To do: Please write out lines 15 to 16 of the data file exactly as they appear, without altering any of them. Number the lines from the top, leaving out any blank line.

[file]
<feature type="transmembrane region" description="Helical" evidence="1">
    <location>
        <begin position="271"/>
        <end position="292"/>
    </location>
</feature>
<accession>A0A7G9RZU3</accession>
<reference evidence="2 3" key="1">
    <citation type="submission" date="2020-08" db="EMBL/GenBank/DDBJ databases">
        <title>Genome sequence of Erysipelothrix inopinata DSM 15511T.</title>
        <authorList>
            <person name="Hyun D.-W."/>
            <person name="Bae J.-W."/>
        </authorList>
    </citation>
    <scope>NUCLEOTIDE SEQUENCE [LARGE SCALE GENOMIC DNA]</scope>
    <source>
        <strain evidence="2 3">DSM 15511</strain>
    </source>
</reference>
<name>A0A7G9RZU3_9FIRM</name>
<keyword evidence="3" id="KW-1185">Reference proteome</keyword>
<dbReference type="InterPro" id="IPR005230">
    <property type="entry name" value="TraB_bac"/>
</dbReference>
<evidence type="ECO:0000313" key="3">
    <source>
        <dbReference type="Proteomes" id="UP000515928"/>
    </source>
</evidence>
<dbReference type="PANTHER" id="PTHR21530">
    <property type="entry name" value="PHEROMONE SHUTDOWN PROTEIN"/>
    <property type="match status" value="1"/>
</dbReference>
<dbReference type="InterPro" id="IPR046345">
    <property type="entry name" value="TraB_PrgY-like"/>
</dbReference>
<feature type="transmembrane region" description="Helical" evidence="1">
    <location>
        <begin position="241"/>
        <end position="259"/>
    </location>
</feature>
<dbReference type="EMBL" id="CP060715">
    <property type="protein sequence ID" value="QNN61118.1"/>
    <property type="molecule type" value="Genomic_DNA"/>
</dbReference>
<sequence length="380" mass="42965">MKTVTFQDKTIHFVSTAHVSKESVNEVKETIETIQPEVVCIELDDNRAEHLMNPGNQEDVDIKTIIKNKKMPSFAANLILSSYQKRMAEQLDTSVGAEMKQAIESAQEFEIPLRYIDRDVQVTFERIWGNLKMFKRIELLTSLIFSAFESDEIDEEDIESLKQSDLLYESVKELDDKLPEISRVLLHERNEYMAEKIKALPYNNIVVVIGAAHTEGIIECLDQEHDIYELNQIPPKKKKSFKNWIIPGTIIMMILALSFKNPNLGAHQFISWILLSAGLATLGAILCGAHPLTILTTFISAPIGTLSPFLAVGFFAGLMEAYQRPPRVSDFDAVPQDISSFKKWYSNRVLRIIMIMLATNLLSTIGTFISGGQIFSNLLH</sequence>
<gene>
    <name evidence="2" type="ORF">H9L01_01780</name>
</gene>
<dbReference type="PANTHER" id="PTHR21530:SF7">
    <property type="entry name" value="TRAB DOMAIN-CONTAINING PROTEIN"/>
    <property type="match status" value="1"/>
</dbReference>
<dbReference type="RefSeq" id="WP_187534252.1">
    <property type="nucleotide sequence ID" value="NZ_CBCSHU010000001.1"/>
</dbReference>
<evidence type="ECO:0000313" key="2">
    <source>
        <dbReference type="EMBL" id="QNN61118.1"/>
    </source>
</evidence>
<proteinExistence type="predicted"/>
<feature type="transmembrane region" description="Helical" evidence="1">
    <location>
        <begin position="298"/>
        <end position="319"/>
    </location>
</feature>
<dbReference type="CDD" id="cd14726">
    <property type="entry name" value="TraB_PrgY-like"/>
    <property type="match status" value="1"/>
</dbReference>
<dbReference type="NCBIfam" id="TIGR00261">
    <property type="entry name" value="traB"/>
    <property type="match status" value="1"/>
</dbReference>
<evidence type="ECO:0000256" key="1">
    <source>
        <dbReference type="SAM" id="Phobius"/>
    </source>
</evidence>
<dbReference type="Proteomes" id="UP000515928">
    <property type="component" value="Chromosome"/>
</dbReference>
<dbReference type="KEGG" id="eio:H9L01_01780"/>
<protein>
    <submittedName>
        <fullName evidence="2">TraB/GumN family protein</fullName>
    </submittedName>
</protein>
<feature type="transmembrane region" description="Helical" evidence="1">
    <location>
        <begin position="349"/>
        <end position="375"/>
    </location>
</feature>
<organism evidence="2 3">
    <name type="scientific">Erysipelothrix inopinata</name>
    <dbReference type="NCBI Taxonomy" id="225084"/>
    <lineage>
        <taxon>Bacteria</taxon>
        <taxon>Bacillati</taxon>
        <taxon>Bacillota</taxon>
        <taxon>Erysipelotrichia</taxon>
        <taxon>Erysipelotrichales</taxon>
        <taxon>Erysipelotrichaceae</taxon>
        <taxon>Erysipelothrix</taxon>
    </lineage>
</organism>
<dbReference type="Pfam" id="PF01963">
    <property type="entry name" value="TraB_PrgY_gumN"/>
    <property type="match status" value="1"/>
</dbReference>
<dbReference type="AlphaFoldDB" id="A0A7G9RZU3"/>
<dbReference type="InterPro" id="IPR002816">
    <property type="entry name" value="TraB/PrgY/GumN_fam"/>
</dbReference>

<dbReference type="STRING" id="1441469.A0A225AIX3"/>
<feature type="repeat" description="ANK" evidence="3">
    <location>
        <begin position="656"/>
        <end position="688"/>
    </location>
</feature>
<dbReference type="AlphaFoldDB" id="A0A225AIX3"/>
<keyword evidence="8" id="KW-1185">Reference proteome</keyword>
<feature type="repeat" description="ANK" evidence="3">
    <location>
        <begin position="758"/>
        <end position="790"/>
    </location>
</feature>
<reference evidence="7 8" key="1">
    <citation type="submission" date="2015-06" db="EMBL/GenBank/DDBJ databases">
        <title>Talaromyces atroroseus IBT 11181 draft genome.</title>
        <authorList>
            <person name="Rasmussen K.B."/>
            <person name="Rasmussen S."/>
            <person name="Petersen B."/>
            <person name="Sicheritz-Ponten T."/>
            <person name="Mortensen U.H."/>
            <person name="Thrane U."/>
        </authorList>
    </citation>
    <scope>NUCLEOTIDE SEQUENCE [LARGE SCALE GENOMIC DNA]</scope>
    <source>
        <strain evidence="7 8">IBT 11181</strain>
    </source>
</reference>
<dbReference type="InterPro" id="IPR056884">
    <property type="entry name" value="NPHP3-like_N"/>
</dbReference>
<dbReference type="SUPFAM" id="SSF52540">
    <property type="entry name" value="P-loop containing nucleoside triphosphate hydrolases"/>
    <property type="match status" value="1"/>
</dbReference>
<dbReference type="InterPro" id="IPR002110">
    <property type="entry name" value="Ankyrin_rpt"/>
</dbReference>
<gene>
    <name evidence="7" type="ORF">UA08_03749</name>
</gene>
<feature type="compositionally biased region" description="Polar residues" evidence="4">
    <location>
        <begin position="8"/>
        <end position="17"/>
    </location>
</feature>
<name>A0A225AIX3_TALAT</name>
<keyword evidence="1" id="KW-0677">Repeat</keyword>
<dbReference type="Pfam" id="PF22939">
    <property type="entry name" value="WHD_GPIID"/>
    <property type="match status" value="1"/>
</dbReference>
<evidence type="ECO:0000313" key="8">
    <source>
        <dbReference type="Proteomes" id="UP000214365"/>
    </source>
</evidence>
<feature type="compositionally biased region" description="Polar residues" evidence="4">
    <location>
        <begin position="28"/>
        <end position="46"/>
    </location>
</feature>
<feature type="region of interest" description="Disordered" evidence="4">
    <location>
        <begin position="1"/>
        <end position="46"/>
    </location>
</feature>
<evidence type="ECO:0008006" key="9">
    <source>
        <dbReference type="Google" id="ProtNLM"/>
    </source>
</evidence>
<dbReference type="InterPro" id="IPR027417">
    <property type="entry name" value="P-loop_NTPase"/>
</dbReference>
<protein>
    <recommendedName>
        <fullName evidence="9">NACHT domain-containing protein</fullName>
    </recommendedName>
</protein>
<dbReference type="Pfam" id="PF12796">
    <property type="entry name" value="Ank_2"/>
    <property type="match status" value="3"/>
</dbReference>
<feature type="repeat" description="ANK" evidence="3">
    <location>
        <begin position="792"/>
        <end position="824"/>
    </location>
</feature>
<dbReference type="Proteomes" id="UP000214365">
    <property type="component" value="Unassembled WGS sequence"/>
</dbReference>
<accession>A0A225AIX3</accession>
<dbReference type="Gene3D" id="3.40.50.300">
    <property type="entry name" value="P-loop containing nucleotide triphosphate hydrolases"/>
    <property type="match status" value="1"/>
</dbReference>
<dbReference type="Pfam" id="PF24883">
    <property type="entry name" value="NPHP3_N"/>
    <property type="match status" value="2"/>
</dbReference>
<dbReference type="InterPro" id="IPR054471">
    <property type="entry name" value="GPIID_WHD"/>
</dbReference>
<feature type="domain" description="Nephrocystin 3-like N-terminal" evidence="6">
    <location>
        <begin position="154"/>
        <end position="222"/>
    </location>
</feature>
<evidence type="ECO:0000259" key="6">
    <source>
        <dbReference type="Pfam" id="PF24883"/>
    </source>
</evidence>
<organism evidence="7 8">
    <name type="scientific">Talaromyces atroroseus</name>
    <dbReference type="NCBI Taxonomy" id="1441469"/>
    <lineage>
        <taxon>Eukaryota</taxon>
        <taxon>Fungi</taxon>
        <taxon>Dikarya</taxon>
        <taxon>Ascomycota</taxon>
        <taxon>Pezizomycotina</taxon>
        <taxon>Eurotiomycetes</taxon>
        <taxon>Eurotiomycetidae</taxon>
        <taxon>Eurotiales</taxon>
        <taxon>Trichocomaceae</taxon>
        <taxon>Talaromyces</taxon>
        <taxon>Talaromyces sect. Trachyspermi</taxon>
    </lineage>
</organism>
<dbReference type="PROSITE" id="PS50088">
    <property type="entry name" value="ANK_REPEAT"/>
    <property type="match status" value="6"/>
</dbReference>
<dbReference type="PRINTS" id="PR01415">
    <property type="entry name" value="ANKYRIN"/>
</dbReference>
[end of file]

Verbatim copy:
    </citation>
    <scope>NUCLEOTIDE SEQUENCE [LARGE SCALE GENOMIC DNA]</scope>